12 health systems with strong finances

https://www.beckershospitalreview.com/finance/12-health-systems-with-strong-finances-120618.html?origin=rcme&utm_source=rcme

Here are 12 health systems with strong operational metrics and solid financial positions, according to recent reports from Moody’s Investors Service, Fitch Ratings and S&P Global Ratings.

Note: This is not an exhaustive list. Health system names were compiled from recent credit rating reports and are listed in alphabetical order.

1. St. Louis-based Ascension has an “Aa2” senior debt rating and stable outlook with Moody’s. The health system has a large diversified portfolio of sizable hospitals and strong liquidity. Moody’s expects Ascension’s margins to improve in fiscal year 2019.

2. Wausau, Wis.-based Aspirus has an “AA-” rating and stable outlook with S&P. The health system has solid debt and liquidity metrics, according to S&P.

3. Morristown, N.J.-based Atlantic Health System has an “Aa3” rating and stable outlook with Moody’s. The system has a strong market position, favorable balance sheet ratios and strong operating performance, according to Moody’s.

4. Charlotte, N.C.-based Atrium Health has an “AA-” rating and stable outlook with S&P. The health system has a strong operating profile, favorable payer mix, healthy financial performance and sustained volume growth, according to S&P.

5. Durham, N.C.-based Duke University Health System has an “Aa2” rating and stable outlook with Moody’s. The health system is a leading provider of tertiary and quaternary services and has solid margins and cash levels, according to Moody’s.

6. Inova Health System has an “Aa2” rating and stable outlook with Moody’s. The Falls Church, Va.-based health system has consistently strong cash-flow margins, a leading market position and a good investment position, according to Moody’s.

7. Baltimore-based Johns Hopkins Health System has an “Aa2” rating and stable outlook with Moody’s. The health system has favorable liquidity metrics, strong fundraising capabilities, a healthy market position and regional brand recognition, according to Moody’s.

8. St. Louis-based Mercy Health has an “Aa3” rating and stable outlook with Moody’s. The health system has favorable cash-flow metrics, a solid strategic growth plan, a broad service area and improving operating margins, according to Moody’s.

9. Traverse City, Mich.-based Munson Healthcare has an “AA-” rating and positive outlook with Fitch. The health system has a leading market share in a favorable demographic area and a healthy net leverage position, according to Fitch.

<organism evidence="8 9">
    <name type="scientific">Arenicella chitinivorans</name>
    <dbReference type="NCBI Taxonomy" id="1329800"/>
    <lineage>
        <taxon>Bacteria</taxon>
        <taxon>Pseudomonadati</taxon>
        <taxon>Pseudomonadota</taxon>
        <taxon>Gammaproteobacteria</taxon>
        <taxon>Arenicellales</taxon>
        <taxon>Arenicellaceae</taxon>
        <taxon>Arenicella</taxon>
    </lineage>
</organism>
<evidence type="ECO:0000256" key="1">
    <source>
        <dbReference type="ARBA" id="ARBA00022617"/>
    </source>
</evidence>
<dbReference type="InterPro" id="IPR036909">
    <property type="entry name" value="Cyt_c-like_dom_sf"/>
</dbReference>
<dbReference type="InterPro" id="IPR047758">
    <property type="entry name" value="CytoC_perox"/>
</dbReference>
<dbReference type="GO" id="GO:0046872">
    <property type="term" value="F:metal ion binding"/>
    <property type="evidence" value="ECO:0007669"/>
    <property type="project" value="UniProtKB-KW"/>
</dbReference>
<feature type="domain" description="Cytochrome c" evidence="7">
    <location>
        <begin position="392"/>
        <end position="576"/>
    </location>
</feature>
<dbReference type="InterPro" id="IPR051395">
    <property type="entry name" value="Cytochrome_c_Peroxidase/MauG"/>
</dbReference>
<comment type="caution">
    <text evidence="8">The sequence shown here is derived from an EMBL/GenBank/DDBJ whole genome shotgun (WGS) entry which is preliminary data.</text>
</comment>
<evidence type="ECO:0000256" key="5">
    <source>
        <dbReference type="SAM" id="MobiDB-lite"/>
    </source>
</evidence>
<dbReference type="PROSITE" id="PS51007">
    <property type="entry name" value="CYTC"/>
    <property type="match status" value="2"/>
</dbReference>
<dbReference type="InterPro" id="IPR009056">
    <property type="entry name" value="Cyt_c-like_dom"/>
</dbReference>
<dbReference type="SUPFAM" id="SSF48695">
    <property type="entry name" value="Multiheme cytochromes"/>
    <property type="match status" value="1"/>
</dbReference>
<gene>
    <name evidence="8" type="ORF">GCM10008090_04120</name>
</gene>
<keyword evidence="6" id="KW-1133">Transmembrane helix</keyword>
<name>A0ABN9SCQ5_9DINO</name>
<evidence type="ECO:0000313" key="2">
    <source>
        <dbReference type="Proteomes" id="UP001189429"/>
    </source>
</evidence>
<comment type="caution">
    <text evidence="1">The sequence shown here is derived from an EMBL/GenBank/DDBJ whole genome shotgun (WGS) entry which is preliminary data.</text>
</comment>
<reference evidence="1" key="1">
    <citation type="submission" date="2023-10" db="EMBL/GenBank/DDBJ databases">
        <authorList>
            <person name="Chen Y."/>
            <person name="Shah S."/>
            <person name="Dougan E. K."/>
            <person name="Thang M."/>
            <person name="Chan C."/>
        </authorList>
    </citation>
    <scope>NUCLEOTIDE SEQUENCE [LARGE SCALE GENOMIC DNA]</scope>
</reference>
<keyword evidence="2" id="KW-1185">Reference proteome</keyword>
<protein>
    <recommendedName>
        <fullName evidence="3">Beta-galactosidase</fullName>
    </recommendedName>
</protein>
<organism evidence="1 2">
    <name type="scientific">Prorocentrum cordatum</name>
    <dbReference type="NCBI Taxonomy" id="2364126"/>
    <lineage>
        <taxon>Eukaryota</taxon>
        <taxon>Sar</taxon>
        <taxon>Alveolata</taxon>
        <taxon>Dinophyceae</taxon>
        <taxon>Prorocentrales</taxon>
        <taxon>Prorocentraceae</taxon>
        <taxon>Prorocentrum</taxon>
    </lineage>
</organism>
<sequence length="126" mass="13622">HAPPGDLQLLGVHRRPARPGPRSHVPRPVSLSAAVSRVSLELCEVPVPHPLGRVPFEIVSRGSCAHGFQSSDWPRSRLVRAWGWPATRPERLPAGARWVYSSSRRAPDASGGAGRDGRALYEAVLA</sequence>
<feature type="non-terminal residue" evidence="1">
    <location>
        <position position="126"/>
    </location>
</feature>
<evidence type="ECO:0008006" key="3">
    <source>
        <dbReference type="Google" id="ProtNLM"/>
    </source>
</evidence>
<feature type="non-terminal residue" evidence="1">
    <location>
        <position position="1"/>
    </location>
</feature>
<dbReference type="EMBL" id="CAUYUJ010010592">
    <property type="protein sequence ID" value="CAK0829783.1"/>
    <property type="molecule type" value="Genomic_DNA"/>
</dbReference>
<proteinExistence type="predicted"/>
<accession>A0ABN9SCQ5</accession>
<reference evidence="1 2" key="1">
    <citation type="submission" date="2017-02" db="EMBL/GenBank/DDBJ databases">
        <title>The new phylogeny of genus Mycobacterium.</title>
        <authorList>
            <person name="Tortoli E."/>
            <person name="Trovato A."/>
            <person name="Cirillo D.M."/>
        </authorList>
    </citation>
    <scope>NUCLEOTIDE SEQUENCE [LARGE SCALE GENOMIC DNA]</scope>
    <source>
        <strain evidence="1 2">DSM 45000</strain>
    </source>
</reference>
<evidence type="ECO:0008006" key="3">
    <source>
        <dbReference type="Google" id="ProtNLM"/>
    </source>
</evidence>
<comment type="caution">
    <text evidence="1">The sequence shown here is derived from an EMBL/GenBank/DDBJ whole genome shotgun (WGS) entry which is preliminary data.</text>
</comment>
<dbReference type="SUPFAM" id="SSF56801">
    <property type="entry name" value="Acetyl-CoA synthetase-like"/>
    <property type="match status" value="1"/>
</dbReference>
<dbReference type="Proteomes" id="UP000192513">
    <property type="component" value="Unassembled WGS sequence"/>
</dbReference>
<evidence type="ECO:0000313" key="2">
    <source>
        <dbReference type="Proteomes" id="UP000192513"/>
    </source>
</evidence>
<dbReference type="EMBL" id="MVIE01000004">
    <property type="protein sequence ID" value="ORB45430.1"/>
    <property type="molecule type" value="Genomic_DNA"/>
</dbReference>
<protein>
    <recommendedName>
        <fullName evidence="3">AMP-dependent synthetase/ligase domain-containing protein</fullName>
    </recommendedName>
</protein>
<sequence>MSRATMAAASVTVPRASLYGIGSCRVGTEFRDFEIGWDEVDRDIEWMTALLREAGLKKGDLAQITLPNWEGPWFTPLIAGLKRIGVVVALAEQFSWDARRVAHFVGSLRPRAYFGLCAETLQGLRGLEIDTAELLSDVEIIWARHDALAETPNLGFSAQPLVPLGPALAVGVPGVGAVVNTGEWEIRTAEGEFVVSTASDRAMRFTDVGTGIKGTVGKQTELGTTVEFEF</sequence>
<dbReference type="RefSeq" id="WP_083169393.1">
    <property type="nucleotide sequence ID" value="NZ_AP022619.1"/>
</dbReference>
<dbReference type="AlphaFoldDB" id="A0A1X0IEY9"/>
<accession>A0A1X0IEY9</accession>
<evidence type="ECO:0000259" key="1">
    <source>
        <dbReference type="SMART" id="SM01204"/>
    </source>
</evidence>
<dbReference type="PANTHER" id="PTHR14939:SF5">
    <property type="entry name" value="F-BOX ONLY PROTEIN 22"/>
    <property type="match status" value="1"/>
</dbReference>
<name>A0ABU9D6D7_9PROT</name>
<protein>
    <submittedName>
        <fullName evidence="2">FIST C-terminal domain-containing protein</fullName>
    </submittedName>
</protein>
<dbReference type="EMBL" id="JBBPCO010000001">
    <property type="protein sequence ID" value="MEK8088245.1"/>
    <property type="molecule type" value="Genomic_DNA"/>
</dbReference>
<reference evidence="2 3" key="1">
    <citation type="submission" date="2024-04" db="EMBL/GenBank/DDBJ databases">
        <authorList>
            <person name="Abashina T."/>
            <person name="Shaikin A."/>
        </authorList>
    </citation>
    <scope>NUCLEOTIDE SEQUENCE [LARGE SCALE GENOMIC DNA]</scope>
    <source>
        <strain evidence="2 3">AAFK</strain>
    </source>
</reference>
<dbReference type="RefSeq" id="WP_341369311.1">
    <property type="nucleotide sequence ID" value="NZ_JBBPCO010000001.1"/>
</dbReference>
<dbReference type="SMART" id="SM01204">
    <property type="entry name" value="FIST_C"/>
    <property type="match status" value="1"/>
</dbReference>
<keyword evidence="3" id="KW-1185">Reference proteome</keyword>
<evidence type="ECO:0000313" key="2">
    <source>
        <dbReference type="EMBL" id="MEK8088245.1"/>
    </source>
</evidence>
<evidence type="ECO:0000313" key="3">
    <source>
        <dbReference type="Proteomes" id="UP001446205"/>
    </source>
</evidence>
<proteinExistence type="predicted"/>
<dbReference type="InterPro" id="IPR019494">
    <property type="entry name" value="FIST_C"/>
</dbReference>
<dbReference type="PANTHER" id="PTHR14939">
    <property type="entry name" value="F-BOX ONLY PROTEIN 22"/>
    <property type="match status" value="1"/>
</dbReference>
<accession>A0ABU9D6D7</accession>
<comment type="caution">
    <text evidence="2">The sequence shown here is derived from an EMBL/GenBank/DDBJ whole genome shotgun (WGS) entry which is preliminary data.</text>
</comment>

10. Vancouver, Wash.-based PeaceHealth has an “AA-” rating and stable outlook with Fitch. The health system has a leading market position, robust reserves and strong cash flow, according to Fitch.

11. St. Louis-based SSM Health Care has an “AA-” rating and stable outlook with Fitch. SSM has a strong financial profile, and Fitch expects the system to continue growing unrestricted liquidity and to maintain improved operational performance.

12. Appleton, Wis.-based ThedaCare has an “AA-” rating and stable outlook with Fitch. The health system has a leading market share in a stable service area and strong operating performance, according to Fitch.

 

 

Outlook is negative for nonprofit hospital sector, Moody’s says

https://www.beckershospitalreview.com/finance/outlook-is-negative-for-nonprofit-hospital-sector-moody-s-says.html

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Moody’s Investors Service has issued a negative outlook on the nonprofit healthcare and hospital sector for 2019. The outlook reflects Moody’s expectation that operating cash flow in the sector will be flat or decline and bad debt will rise next year.

Moody’s said operating cash flow will either remain flat or decline by up to 1 percent in 2019. Performance will largely depend on how well hospitals manage expense growth, according to the credit rating agency.

Moody’s expects cost-cutting measures and lower increases in drug prices to cause expense growth to slow next year. However, the credit rating agency said expenses will still outpace revenues due to several factors, including the ongoing need for temporary nurses and continued recruitment of employed physicians.

Hospital bad debt is expected to grow 8 to 9 percent next year as health plans place greater financial burden on patients. An aging population will increase hospital reliance on Medicare, which will also constrain revenue growth, Moody’s said.

 

14 recent hospital, health system outlook and credit rating actions

https://www.beckershospitalreview.com/finance/14-recent-hospital-health-system-outlook-and-credit-rating-actions.html?origin=cfoe&utm_source=cfoe